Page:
Greenwald moved to San Francisco and earned master’s degrees in clinical psychology and sport psychology. In 1998, he opened Mental Edge International to help struggling athletes reach their potential and consequently, became the 2002’s top ITF senior player in the world, winning eleven National Titles and two ITF World Championships.
In Man’s Search for Meaning, Viktor Frankl wrote ‘Don’t aim at success — the more you aim at it and make it a target, the more you are going to miss it. Success will follow you precisely because you had forgotten to think of it,’” Greenwald says. “The better you get in the game, the less your self-worth is on the table — ladies playing at 4.0 or 3.5 feel more pressure than Novak Djokovic or Nadal.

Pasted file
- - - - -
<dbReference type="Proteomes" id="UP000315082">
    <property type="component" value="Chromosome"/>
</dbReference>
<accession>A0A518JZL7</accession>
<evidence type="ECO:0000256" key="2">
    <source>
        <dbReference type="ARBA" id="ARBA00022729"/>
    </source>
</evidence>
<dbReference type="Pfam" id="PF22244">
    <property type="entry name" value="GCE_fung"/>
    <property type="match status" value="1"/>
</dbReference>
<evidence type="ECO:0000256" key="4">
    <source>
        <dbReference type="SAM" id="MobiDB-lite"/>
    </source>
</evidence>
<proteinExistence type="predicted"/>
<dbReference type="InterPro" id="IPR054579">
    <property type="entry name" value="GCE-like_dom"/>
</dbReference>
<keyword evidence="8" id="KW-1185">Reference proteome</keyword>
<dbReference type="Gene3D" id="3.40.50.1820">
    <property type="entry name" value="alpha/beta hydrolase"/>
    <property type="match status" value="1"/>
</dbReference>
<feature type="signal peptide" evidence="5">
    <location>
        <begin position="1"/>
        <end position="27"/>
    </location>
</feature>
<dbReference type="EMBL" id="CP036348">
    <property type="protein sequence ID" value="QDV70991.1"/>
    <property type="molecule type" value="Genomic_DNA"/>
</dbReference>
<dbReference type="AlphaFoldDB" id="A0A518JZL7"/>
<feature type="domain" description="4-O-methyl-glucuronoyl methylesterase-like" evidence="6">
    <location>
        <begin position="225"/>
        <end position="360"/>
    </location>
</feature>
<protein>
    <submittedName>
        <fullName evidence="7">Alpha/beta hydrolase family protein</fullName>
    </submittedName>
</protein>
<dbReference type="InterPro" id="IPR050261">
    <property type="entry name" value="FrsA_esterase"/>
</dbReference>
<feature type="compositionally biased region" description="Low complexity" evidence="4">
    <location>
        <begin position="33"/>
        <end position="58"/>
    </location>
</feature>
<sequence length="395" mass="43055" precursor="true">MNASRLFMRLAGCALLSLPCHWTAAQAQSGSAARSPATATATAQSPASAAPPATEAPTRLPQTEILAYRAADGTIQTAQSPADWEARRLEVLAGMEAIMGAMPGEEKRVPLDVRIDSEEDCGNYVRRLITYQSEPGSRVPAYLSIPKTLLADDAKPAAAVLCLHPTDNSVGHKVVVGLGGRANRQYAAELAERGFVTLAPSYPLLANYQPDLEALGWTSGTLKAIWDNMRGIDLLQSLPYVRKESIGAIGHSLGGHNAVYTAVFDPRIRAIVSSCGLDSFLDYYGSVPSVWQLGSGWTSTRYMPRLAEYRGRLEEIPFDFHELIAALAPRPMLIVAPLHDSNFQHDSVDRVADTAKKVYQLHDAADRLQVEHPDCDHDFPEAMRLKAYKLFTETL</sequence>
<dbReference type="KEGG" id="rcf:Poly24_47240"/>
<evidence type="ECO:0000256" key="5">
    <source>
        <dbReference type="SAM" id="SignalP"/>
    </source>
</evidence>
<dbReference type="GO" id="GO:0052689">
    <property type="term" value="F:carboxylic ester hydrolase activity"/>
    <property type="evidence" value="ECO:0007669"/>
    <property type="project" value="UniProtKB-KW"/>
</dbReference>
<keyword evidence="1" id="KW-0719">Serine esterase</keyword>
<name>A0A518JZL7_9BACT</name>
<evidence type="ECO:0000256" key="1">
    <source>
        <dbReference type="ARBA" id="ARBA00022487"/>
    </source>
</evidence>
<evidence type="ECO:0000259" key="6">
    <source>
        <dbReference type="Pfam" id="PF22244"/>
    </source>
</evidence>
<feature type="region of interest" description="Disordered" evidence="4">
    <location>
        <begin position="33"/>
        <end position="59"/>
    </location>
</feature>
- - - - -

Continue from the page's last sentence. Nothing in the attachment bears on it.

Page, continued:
“The focus on the social consequences or ramifications are so great, that there is a lot of overthinking. The brain is used to overthinking all day long and the mind goes to a technique which it shouldn’t. I help people adjust their inner dial, and let go of tension, or use their intensity to focus on things like footwork, and even if it’s the wrong thing, one specific thing will calm your mind and help you be present.”
Although he started in cognitive behavioural psychology, Greenwald has recently taken up the “new wave” in psychology: Acceptance Commitment Therapy (ACT). Through ACT, players learn to stop avoiding, denying and struggling with their inner emotions and, instead, accept that these deeper feelings are appropriate responses to certain situations that should not prevent them from moving forward. “Federer used to get angry and throw his racquets, but people behind the scenes helped him work on it. Novak hit his slump and survived it with a psychologist,” Greenwald says.